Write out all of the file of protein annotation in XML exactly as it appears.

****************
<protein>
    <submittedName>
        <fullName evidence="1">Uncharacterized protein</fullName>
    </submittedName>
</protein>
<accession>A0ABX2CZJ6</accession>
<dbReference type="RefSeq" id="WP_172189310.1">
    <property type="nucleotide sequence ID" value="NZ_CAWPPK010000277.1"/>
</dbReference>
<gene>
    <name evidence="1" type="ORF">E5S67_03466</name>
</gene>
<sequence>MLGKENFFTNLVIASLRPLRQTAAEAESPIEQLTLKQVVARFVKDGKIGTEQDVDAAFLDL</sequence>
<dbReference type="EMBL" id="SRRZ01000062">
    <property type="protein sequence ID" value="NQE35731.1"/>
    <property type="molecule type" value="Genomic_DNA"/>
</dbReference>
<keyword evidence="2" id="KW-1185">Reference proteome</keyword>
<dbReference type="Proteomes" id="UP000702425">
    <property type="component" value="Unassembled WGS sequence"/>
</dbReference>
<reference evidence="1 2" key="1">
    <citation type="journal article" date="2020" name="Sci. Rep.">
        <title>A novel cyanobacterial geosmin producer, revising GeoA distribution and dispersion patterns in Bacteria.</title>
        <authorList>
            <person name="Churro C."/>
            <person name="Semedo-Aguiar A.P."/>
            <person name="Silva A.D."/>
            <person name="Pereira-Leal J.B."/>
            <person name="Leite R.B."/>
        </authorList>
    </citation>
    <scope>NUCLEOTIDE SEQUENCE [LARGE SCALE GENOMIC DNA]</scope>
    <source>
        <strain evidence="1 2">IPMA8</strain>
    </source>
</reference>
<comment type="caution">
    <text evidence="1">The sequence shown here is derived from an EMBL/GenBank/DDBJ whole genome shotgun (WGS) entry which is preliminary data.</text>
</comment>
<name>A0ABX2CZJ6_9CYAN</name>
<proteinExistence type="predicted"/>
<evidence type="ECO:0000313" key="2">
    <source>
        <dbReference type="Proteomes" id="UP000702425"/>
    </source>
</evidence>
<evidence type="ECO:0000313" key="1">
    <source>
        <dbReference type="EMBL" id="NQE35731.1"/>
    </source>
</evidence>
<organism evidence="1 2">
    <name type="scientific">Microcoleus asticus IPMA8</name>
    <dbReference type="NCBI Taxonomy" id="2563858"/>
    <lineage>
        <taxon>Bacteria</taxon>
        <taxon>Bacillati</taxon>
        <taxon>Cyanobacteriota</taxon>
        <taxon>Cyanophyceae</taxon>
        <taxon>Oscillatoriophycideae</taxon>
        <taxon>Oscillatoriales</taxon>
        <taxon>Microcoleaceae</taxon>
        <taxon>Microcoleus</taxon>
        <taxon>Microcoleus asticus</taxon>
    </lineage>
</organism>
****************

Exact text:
<protein>
    <submittedName>
        <fullName evidence="1">Uncharacterized protein</fullName>
    </submittedName>
</protein>
<accession>A0ABX2CZJ6</accession>
<dbReference type="RefSeq" id="WP_172189310.1">
    <property type="nucleotide sequence ID" value="NZ_CAWPPK010000277.1"/>
</dbReference>
<gene>
    <name evidence="1" type="ORF">E5S67_03466</name>
</gene>
<sequence>MLGKENFFTNLVIASLRPLRQTAAEAESPIEQLTLKQVVARFVKDGKIGTEQDVDAAFLDL</sequence>
<dbReference type="EMBL" id="SRRZ01000062">
    <property type="protein sequence ID" value="NQE35731.1"/>
    <property type="molecule type" value="Genomic_DNA"/>
</dbReference>
<keyword evidence="2" id="KW-1185">Reference proteome</keyword>
<dbReference type="Proteomes" id="UP000702425">
    <property type="component" value="Unassembled WGS sequence"/>
</dbReference>
<reference evidence="1 2" key="1">
    <citation type="journal article" date="2020" name="Sci. Rep.">
        <title>A novel cyanobacterial geosmin producer, revising GeoA distribution and dispersion patterns in Bacteria.</title>
        <authorList>
            <person name="Churro C."/>
            <person name="Semedo-Aguiar A.P."/>
            <person name="Silva A.D."/>
            <person name="Pereira-Leal J.B."/>
            <person name="Leite R.B."/>
        </authorList>
    </citation>
    <scope>NUCLEOTIDE SEQUENCE [LARGE SCALE GENOMIC DNA]</scope>
    <source>
        <strain evidence="1 2">IPMA8</strain>
    </source>
</reference>
<comment type="caution">
    <text evidence="1">The sequence shown here is derived from an EMBL/GenBank/DDBJ whole genome shotgun (WGS) entry which is preliminary data.</text>
</comment>
<name>A0ABX2CZJ6_9CYAN</name>
<proteinExistence type="predicted"/>
<evidence type="ECO:0000313" key="2">
    <source>
        <dbReference type="Proteomes" id="UP000702425"/>
    </source>
</evidence>
<evidence type="ECO:0000313" key="1">
    <source>
        <dbReference type="EMBL" id="NQE35731.1"/>
    </source>
</evidence>
<organism evidence="1 2">
    <name type="scientific">Microcoleus asticus IPMA8</name>
    <dbReference type="NCBI Taxonomy" id="2563858"/>
    <lineage>
        <taxon>Bacteria</taxon>
        <taxon>Bacillati</taxon>
        <taxon>Cyanobacteriota</taxon>
        <taxon>Cyanophyceae</taxon>
        <taxon>Oscillatoriophycideae</taxon>
        <taxon>Oscillatoriales</taxon>
        <taxon>Microcoleaceae</taxon>
        <taxon>Microcoleus</taxon>
        <taxon>Microcoleus asticus</taxon>
    </lineage>
</organism>